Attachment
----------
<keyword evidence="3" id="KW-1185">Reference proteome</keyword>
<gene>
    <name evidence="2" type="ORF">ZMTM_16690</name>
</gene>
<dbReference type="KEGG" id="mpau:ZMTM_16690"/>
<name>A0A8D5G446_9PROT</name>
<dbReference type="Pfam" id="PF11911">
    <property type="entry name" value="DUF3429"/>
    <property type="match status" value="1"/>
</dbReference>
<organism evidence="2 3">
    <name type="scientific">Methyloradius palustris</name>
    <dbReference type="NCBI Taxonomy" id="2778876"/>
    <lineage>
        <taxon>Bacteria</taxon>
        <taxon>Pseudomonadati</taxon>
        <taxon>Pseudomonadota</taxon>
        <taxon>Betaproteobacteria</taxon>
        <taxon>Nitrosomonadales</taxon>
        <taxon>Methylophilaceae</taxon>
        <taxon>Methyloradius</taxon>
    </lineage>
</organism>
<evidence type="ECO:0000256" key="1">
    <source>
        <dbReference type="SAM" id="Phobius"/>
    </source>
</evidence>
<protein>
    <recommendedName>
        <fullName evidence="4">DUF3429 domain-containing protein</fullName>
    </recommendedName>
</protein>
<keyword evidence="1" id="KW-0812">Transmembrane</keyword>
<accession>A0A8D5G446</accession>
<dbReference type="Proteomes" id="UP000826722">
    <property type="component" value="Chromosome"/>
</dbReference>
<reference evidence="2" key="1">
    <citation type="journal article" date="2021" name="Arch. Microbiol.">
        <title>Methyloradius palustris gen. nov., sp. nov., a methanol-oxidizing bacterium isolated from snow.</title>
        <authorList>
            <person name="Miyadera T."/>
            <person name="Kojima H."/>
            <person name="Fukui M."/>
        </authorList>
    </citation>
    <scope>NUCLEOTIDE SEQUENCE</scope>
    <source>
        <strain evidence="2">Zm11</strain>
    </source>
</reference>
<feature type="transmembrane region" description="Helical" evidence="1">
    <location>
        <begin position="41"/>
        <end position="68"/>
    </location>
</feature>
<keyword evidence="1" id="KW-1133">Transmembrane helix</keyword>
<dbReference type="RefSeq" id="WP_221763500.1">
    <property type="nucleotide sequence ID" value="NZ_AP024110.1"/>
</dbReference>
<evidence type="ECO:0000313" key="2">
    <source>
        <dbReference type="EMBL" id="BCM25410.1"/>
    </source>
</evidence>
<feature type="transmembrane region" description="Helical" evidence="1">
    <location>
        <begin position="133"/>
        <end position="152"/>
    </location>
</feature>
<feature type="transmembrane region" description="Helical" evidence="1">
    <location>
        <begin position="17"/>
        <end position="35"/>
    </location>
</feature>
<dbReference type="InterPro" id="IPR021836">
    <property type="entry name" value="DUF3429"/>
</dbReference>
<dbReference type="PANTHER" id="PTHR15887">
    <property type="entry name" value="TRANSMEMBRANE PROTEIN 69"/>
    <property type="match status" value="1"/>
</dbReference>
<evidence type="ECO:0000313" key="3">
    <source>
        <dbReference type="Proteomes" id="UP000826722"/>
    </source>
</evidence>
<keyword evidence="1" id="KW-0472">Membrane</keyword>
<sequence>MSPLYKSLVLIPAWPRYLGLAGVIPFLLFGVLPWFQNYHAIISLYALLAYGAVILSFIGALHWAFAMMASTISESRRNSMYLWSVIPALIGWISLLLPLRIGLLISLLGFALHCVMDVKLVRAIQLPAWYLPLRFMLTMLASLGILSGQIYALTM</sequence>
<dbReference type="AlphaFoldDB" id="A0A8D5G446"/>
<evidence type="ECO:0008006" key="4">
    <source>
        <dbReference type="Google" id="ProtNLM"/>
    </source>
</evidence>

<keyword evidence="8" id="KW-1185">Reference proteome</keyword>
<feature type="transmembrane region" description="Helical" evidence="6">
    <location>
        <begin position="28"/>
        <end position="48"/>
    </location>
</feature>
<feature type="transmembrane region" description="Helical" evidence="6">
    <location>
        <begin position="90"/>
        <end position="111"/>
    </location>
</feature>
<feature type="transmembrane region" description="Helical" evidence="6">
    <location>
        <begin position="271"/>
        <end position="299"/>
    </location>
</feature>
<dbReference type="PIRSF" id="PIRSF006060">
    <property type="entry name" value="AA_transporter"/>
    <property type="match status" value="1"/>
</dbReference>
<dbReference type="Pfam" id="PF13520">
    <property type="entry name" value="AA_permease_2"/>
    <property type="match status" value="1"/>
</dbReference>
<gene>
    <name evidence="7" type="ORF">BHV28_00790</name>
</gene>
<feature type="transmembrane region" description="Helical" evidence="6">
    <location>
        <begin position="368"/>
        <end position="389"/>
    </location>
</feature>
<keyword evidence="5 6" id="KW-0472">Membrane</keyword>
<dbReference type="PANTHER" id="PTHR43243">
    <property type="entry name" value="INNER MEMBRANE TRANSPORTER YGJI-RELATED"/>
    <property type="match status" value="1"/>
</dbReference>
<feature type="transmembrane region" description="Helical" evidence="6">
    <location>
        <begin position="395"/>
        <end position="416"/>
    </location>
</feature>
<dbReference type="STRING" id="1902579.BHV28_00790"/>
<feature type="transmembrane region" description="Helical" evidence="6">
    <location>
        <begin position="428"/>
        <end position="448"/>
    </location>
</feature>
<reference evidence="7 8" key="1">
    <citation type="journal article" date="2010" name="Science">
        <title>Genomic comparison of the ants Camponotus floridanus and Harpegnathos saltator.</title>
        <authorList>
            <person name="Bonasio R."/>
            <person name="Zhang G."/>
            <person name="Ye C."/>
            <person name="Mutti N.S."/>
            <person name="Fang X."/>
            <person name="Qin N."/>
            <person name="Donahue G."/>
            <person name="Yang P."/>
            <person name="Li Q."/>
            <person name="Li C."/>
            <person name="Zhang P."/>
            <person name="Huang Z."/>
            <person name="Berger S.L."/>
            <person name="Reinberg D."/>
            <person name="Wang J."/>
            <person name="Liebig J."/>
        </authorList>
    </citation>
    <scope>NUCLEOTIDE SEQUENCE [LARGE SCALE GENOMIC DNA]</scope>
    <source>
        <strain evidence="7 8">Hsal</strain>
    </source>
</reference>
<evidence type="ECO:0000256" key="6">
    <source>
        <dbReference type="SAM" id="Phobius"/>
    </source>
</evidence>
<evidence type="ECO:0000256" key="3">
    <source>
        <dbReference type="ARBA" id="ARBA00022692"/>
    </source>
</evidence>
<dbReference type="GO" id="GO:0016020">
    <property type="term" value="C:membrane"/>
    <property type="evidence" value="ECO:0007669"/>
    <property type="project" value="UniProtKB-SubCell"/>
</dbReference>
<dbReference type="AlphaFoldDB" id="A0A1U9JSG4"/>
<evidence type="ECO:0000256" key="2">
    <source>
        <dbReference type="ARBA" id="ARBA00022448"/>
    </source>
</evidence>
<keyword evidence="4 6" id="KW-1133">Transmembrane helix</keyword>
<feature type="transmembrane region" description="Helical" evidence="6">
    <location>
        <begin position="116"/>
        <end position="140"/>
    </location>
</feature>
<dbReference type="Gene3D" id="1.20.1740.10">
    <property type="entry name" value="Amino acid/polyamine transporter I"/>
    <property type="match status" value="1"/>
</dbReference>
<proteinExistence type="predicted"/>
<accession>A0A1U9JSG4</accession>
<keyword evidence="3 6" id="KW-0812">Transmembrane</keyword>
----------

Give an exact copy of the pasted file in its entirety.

<keyword evidence="3" id="KW-1185">Reference proteome</keyword>
<gene>
    <name evidence="2" type="ORF">ZMTM_16690</name>
</gene>
<dbReference type="KEGG" id="mpau:ZMTM_16690"/>
<name>A0A8D5G446_9PROT</name>
<dbReference type="Pfam" id="PF11911">
    <property type="entry name" value="DUF3429"/>
    <property type="match status" value="1"/>
</dbReference>
<organism evidence="2 3">
    <name type="scientific">Methyloradius palustris</name>
    <dbReference type="NCBI Taxonomy" id="2778876"/>
    <lineage>
        <taxon>Bacteria</taxon>
        <taxon>Pseudomonadati</taxon>
        <taxon>Pseudomonadota</taxon>
        <taxon>Betaproteobacteria</taxon>
        <taxon>Nitrosomonadales</taxon>
        <taxon>Methylophilaceae</taxon>
        <taxon>Methyloradius</taxon>
    </lineage>
</organism>
<evidence type="ECO:0000256" key="1">
    <source>
        <dbReference type="SAM" id="Phobius"/>
    </source>
</evidence>
<protein>
    <recommendedName>
        <fullName evidence="4">DUF3429 domain-containing protein</fullName>
    </recommendedName>
</protein>
<keyword evidence="1" id="KW-0812">Transmembrane</keyword>
<accession>A0A8D5G446</accession>
<dbReference type="Proteomes" id="UP000826722">
    <property type="component" value="Chromosome"/>
</dbReference>
<reference evidence="2" key="1">
    <citation type="journal article" date="2021" name="Arch. Microbiol.">
        <title>Methyloradius palustris gen. nov., sp. nov., a methanol-oxidizing bacterium isolated from snow.</title>
        <authorList>
            <person name="Miyadera T."/>
            <person name="Kojima H."/>
            <person name="Fukui M."/>
        </authorList>
    </citation>
    <scope>NUCLEOTIDE SEQUENCE</scope>
    <source>
        <strain evidence="2">Zm11</strain>
    </source>
</reference>
<feature type="transmembrane region" description="Helical" evidence="1">
    <location>
        <begin position="41"/>
        <end position="68"/>
    </location>
</feature>
<keyword evidence="1" id="KW-1133">Transmembrane helix</keyword>
<dbReference type="RefSeq" id="WP_221763500.1">
    <property type="nucleotide sequence ID" value="NZ_AP024110.1"/>
</dbReference>
<evidence type="ECO:0000313" key="2">
    <source>
        <dbReference type="EMBL" id="BCM25410.1"/>
    </source>
</evidence>
<feature type="transmembrane region" description="Helical" evidence="1">
    <location>
        <begin position="133"/>
        <end position="152"/>
    </location>
</feature>
<feature type="transmembrane region" description="Helical" evidence="1">
    <location>
        <begin position="17"/>
        <end position="35"/>
    </location>
</feature>
<dbReference type="InterPro" id="IPR021836">
    <property type="entry name" value="DUF3429"/>
</dbReference>
<dbReference type="PANTHER" id="PTHR15887">
    <property type="entry name" value="TRANSMEMBRANE PROTEIN 69"/>
    <property type="match status" value="1"/>
</dbReference>
<evidence type="ECO:0000313" key="3">
    <source>
        <dbReference type="Proteomes" id="UP000826722"/>
    </source>
</evidence>
<keyword evidence="1" id="KW-0472">Membrane</keyword>
<sequence>MSPLYKSLVLIPAWPRYLGLAGVIPFLLFGVLPWFQNYHAIISLYALLAYGAVILSFIGALHWAFAMMASTISESRRNSMYLWSVIPALIGWISLLLPLRIGLLISLLGFALHCVMDVKLVRAIQLPAWYLPLRFMLTMLASLGILSGQIYALTM</sequence>
<dbReference type="AlphaFoldDB" id="A0A8D5G446"/>
<evidence type="ECO:0008006" key="4">
    <source>
        <dbReference type="Google" id="ProtNLM"/>
    </source>
</evidence>

<keyword evidence="8" id="KW-1185">Reference proteome</keyword>
<feature type="transmembrane region" description="Helical" evidence="6">
    <location>
        <begin position="28"/>
        <end position="48"/>
    </location>
</feature>
<feature type="transmembrane region" description="Helical" evidence="6">
    <location>
        <begin position="90"/>
        <end position="111"/>
    </location>
</feature>
<feature type="transmembrane region" description="Helical" evidence="6">
    <location>
        <begin position="271"/>
        <end position="299"/>
    </location>
</feature>
<dbReference type="PIRSF" id="PIRSF006060">
    <property type="entry name" value="AA_transporter"/>
    <property type="match status" value="1"/>
</dbReference>
<dbReference type="Pfam" id="PF13520">
    <property type="entry name" value="AA_permease_2"/>
    <property type="match status" value="1"/>
</dbReference>
<gene>
    <name evidence="7" type="ORF">BHV28_00790</name>
</gene>
<feature type="transmembrane region" description="Helical" evidence="6">
    <location>
        <begin position="368"/>
        <end position="389"/>
    </location>
</feature>
<keyword evidence="5 6" id="KW-0472">Membrane</keyword>
<dbReference type="PANTHER" id="PTHR43243">
    <property type="entry name" value="INNER MEMBRANE TRANSPORTER YGJI-RELATED"/>
    <property type="match status" value="1"/>
</dbReference>
<feature type="transmembrane region" description="Helical" evidence="6">
    <location>
        <begin position="395"/>
        <end position="416"/>
    </location>
</feature>
<dbReference type="STRING" id="1902579.BHV28_00790"/>
<feature type="transmembrane region" description="Helical" evidence="6">
    <location>
        <begin position="428"/>
        <end position="448"/>
    </location>
</feature>
<reference evidence="7 8" key="1">
    <citation type="journal article" date="2010" name="Science">
        <title>Genomic comparison of the ants Camponotus floridanus and Harpegnathos saltator.</title>
        <authorList>
            <person name="Bonasio R."/>
            <person name="Zhang G."/>
            <person name="Ye C."/>
            <person name="Mutti N.S."/>
            <person name="Fang X."/>
            <person name="Qin N."/>
            <person name="Donahue G."/>
            <person name="Yang P."/>
            <person name="Li Q."/>
            <person name="Li C."/>
            <person name="Zhang P."/>
            <person name="Huang Z."/>
            <person name="Berger S.L."/>
            <person name="Reinberg D."/>
            <person name="Wang J."/>
            <person name="Liebig J."/>
        </authorList>
    </citation>
    <scope>NUCLEOTIDE SEQUENCE [LARGE SCALE GENOMIC DNA]</scope>
    <source>
        <strain evidence="7 8">Hsal</strain>
    </source>
</reference>
<evidence type="ECO:0000256" key="6">
    <source>
        <dbReference type="SAM" id="Phobius"/>
    </source>
</evidence>
<evidence type="ECO:0000256" key="3">
    <source>
        <dbReference type="ARBA" id="ARBA00022692"/>
    </source>
</evidence>
<dbReference type="GO" id="GO:0016020">
    <property type="term" value="C:membrane"/>
    <property type="evidence" value="ECO:0007669"/>
    <property type="project" value="UniProtKB-SubCell"/>
</dbReference>
<dbReference type="AlphaFoldDB" id="A0A1U9JSG4"/>
<evidence type="ECO:0000256" key="2">
    <source>
        <dbReference type="ARBA" id="ARBA00022448"/>
    </source>
</evidence>
<keyword evidence="4 6" id="KW-1133">Transmembrane helix</keyword>
<feature type="transmembrane region" description="Helical" evidence="6">
    <location>
        <begin position="116"/>
        <end position="140"/>
    </location>
</feature>
<dbReference type="Gene3D" id="1.20.1740.10">
    <property type="entry name" value="Amino acid/polyamine transporter I"/>
    <property type="match status" value="1"/>
</dbReference>
<proteinExistence type="predicted"/>
<accession>A0A1U9JSG4</accession>
<keyword evidence="3 6" id="KW-0812">Transmembrane</keyword>